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First off today, Ernesto at Torrentfreak writes that Epic Games has responded to a motion to dismiss in their lawsuit against a suspected Fornite cheater and are saying the case should not be dismissed due to his status as a minor.
The lawsuit was filed against a popular YouTuber named CBV, identified in court records as just C.B. According to Epic games, CBV not only made videos demonstrating various cheats for Fortnite but also distributed those hacks to others. Epic sued alleging that the cheats and the videos violated both their copyrights in the game and violations of their terms of service. However, CBV filed a motion to dismiss claiming both that the court had no jurisdiction and that his status as a minor meant that the case was unreasonable.
However, Epic Games has hit back against that motion saying that CBV has not ceased his cheating ways, despite earlier promises to do so. They claim that he is both continuing to make videos, albeit on a separate channel, and that he is selling the cheats. Further, they say that, even though he is a minor, the contract is not immediately void because he enjoyed the benefits of the agreement.
Next up today, David Walker at PDNPulse reports that photographer Jill Greenberg has reached a settlement in her case against Clorox and its ad agency, McGarryBowen, for an undisclosed amount of money.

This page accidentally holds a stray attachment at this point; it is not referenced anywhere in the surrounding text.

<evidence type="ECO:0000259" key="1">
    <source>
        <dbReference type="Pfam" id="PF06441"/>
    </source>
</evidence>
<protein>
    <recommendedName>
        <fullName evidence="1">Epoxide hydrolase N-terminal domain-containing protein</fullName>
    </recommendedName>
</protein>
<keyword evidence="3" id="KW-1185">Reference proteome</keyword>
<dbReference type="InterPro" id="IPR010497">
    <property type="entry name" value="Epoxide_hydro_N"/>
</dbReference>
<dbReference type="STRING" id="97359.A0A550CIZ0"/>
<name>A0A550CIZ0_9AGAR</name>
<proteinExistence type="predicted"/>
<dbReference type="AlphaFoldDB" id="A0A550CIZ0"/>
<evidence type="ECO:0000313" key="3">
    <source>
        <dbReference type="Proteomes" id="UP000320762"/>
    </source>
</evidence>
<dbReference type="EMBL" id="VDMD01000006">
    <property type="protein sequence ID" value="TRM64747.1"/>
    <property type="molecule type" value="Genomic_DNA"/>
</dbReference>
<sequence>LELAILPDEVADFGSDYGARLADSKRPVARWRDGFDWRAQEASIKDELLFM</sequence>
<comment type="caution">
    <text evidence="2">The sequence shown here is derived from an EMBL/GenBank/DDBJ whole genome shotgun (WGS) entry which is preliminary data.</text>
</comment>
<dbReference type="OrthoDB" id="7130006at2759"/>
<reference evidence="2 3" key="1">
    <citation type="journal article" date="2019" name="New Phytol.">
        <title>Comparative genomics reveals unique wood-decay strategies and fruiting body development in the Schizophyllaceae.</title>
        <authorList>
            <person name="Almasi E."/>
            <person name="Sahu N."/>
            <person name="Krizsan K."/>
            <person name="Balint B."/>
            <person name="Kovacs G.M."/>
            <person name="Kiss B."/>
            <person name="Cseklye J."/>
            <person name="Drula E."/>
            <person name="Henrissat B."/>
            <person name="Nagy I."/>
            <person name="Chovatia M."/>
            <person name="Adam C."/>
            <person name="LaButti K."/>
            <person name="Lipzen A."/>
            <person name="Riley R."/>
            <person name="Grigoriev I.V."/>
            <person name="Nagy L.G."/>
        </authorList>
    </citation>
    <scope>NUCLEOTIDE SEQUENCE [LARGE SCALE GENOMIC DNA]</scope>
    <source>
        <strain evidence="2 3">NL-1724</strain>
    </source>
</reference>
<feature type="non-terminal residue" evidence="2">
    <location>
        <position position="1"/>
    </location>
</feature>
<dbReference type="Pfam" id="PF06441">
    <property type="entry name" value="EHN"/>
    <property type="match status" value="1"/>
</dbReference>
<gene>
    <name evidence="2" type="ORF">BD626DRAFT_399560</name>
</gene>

Greenberg shot a series of photos for McGarryBowen to be used in an ad campaign for Clorox-owned Fresh Step cat litter. However, she sued in April saying that the two companies made extensive use of the images that exceeded the “limited use and duration” that was specified in their agreement. This included distributing the images as downloadable wallpaper and featuring them in popup galleries online.
The two sides reached a settlement back in June but it has just become public knowledge. That said, little is known about the settlement as the details are undisclosed. The case was actually settled before the defendants had filed a written response to the original complaint.
Finally today, Alex Mateo at the Anime News Network reports that the pirate manga aggregator app Manga Rock has announced that it plans to shut down its service, however, they say the reason isn’t due to legal pressure, but due to a change of heart.
According to their statement, the organizers behind the site were not aware where the unlicensed content they present came from or how it harmed publishers. However, they have since come to reevaluate and, with an apology to the manga industry, announced they are shutting down.
The service remains accessible for certain users and is offline for others. The move comes as similar manga services are being shuttered due to legal action from publishers, including some arrests. It is unclear what role those actions had in changing the minds of Manga Rock’s administrators.